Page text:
The patience of many of the capital’s homeowners is wearing thin as a prolonged and complicate dispute has still not managed to determine how much a cubic meter of water should cost in Tallinn. Water utility Tallinna Vesi AS could be looking at a lawsuit.
The dispute between Tallinna Vesi and the Competition Board reached its first conclusion a year ago, when the Supreme Court ruled that the utility will have to abandon its price list for Tallinn from 2011 and draw up a new one it then needs to coordinate with the watchdog in whose administrative area such things used to be.
Tallinna Vesi sent the board its new price application in February which the board rejected yesterday. The board finds that Tallinna Vesi wants to make €10 million more a year from the sale of water than is fair considering its level of expenses. If the company wants to charge residents €2.24 per cubic meter of water, the watchdog puts fair price at €1.74.
The sides find themselves at an impasse once more. It remains unknown what will happen next. The listed company told the press it will decide whether to contest the decision in court inside 30 days. For Tallinn and Saue consumers, the ongoing dispute means they will have to continue to buy their water based on initial prices from 2011 that both the Supreme Court and the Competition Board have found to be exorbitant.
This uncertainty has confused the Estonian Homeowners Association. They have previously promised to start collecting claims from consumers to demand return of overcharged sums in court. There has been talk of a claim stretching to a few dozen million euros. Head of the association Priit Pärna notary said the watchdog’s recent decision leaves them at a loss.
Homeowners are disgruntled it took the board so long to decide as Tallinna Vesi presented its new price list in February and the agency said it would shape its position inside three months, by April-May in other words. “Because the process dragged on, we hoped an agreement that would lower the price of water would be reached; but as we can see now, that did not happen,” Pärna said.
The recent tactic of the homeowners’ association has been to wait for the competition watchdog’s decision that would show exactly how long and by how much water prices have been excessive. The Supreme Court ruling from last year acknowledged the problem but did not touch on price per cubic meter.
Pärna said that the board’s press statement from yesterday suggests that the price of water has been roughly 25 percent higher than is fair. That conclusion can be drawn by comparing Tallinna Vesi’s sales revenue of €44.5 million to the competition authority’s estimate of what would be fair at €34.5 million. The association wants to see the full text of the watchdog’s decisions before deciding whether to turn to court.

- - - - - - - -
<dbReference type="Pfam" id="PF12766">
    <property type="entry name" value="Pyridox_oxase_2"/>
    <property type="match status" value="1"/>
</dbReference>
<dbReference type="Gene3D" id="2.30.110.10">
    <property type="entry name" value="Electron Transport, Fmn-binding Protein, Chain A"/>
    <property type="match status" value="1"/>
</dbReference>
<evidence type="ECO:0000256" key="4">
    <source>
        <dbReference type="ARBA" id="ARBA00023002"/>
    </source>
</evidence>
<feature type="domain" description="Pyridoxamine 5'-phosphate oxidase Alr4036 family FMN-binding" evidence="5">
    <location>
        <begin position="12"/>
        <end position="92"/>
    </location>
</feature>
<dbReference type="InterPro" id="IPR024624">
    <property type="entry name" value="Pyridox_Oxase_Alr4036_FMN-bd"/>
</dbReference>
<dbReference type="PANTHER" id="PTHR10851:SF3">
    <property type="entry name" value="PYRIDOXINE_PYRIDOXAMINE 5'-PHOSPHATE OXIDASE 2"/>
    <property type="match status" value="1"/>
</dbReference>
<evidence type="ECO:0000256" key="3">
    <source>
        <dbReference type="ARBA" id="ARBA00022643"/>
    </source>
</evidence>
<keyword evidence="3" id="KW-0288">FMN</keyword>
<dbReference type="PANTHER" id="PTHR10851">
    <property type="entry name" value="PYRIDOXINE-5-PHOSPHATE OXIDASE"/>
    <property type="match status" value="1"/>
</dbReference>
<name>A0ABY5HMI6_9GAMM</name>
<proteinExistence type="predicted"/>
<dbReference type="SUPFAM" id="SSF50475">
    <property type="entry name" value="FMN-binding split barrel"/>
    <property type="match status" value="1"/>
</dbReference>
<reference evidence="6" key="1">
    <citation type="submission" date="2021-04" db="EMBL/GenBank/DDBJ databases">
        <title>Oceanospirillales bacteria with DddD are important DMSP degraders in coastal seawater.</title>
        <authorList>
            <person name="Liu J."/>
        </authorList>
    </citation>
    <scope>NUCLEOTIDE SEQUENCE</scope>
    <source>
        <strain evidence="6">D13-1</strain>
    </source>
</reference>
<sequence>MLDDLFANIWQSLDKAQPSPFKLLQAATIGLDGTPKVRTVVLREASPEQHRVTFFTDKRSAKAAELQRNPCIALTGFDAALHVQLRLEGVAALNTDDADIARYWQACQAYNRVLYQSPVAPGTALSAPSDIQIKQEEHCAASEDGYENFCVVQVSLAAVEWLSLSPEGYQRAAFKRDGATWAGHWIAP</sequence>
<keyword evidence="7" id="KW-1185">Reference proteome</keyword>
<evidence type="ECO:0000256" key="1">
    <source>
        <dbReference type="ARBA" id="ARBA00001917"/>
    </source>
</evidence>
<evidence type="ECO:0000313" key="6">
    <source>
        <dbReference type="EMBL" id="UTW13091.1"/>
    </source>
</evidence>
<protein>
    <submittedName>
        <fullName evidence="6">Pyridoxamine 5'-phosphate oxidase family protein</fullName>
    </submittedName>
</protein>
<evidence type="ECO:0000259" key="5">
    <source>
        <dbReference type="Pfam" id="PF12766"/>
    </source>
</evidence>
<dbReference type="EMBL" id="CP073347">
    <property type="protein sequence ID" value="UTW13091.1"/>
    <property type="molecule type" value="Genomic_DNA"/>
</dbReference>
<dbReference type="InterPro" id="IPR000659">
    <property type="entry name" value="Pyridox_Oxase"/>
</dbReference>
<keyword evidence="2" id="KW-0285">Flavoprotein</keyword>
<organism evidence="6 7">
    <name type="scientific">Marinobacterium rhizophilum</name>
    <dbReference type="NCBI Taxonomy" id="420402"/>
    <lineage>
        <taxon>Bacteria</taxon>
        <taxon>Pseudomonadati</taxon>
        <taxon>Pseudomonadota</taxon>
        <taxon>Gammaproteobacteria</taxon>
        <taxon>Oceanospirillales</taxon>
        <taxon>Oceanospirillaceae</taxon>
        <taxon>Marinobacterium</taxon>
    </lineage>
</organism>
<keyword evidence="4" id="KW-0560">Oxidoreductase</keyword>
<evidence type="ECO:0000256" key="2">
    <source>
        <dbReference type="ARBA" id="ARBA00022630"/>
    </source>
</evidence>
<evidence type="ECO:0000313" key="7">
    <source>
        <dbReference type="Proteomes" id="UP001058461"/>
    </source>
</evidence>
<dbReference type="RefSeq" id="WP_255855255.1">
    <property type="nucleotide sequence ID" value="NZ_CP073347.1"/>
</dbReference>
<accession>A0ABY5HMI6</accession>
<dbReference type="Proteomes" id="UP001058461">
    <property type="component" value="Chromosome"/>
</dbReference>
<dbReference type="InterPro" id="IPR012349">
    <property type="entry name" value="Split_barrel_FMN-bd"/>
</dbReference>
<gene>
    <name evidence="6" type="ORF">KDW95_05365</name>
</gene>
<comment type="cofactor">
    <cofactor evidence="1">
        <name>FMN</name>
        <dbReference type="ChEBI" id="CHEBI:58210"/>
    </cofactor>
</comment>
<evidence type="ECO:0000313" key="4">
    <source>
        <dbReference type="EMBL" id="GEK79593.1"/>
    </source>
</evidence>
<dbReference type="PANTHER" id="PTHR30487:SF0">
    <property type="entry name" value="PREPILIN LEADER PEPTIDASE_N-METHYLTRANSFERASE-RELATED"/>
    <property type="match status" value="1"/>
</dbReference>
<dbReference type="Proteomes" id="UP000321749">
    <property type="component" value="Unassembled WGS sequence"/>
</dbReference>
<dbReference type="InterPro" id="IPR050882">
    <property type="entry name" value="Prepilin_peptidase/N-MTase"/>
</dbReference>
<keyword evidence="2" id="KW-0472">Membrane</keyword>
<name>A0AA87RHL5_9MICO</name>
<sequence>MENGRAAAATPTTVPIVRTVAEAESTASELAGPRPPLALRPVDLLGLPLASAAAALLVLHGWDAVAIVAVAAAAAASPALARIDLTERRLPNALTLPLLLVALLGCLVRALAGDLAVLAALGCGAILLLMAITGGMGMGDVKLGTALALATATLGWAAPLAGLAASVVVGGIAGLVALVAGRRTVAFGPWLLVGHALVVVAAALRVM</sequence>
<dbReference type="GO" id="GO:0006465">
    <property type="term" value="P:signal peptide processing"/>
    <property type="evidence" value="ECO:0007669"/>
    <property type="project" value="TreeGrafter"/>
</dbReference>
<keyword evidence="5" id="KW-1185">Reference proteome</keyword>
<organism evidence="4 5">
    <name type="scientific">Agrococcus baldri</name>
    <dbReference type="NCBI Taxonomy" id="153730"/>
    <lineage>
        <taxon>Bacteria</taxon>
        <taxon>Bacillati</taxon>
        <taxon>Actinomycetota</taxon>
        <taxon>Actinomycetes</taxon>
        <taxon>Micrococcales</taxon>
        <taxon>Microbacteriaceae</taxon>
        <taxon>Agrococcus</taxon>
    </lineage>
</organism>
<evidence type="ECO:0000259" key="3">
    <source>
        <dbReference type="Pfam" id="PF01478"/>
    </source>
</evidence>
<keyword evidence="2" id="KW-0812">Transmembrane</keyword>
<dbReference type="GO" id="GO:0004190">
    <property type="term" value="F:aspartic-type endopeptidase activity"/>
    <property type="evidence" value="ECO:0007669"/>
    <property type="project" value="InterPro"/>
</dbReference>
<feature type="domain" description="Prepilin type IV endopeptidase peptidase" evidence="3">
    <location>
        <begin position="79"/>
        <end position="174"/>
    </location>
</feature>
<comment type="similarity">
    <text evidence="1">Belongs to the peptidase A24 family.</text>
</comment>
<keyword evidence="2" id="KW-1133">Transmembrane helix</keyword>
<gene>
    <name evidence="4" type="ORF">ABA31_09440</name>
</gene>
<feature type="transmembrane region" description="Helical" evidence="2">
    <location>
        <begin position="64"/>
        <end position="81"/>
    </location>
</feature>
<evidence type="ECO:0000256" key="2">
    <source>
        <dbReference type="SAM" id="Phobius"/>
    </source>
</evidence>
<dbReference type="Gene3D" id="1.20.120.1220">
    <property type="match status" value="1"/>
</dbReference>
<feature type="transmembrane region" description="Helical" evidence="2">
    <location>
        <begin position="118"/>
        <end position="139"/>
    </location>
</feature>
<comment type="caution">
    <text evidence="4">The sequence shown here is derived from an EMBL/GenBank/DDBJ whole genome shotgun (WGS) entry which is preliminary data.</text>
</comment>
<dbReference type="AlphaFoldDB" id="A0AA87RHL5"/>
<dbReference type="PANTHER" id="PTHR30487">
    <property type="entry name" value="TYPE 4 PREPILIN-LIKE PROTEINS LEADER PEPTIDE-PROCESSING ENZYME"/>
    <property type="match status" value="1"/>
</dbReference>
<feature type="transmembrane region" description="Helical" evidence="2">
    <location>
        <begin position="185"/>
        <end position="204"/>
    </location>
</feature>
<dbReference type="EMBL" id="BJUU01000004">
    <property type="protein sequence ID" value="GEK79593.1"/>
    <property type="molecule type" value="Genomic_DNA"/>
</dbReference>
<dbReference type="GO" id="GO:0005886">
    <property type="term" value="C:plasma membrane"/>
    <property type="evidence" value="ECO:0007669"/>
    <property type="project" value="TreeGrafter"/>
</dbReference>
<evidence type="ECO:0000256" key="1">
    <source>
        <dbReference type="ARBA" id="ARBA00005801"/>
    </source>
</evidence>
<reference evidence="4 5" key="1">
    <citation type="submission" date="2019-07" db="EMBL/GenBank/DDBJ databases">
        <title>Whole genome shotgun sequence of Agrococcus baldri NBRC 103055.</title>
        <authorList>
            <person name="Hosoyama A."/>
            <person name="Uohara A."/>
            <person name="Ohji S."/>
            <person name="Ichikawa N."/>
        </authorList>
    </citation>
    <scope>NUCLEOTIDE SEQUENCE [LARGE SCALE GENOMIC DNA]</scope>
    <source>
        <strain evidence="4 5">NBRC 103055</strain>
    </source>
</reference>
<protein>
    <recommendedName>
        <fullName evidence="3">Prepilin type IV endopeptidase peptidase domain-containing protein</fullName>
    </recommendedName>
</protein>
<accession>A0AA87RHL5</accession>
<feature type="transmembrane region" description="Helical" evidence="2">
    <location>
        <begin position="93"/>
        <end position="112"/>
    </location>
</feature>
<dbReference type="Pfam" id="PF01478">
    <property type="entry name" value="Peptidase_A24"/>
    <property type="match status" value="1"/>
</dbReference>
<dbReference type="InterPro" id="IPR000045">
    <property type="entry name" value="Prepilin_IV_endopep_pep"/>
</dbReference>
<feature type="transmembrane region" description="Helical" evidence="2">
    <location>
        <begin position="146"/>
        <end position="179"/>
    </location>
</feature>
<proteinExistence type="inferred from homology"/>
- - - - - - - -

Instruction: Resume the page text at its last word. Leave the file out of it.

“The likelihood of legal action has definitely grown,” Pärna said. “One reason is that earlier claims are about to expire. Another trigger is that should Tallinna Vesi contest the control action again, our patience has run out and we’re done waiting. I’m not ruling out that patience has already run out, but I would like a closer look at the board’s decision first,” he explained.
Pärna added that many homeowners and companies that use a lot of water have contacted them and expressed interest in going after the water utility. Pärna realizes that an action of this size places a great burden of proof on the plaintiff in terms of how long and by how much prices have been higher.
Member of the board of the Estonian Apartment Associations Union Urmas Mardi confirmed Pärna’s words: that the association is ready to file a claim, but added that it wants to give Tallinna Vesi the chance to make amends. Mardi was referring to an agreement where the utility would deduct overcharged sums from future bills.
€17 million in reserve
Urmas Mardi promised to keep at it on behalf of apartment owners. “We will analyze the competition board’s decision before taking steps. It will not be swept under the rug,” the representative promised.
Director of the Competition Board Märt Otsa said, when commenting on the Supreme Court’s ruling last year, that consumers have grounds to ask for return of sums.
This caused the utility to create a reserve of €17.5 million to cover potential claims for compensation, meaning that Tallinna Vesi is prepared.
Not a cent of this reserve has been used so far as no claims have been filed against the capital’s water provider.
Tallinna Vesi is also waiting for a decision from an international court of arbitration where it and United Utilities are seeking compensation from the Republic of Estonia based on an agreement on the mutual protection and promotion of investments between Estonia and the Netherlands.
The city of Tallinn privatized Tallinna Vesi in 2000. A third of the company belongs to the city, a third to United Utilities through UU Tallinn B.V., while a third of shares can be traded on the market.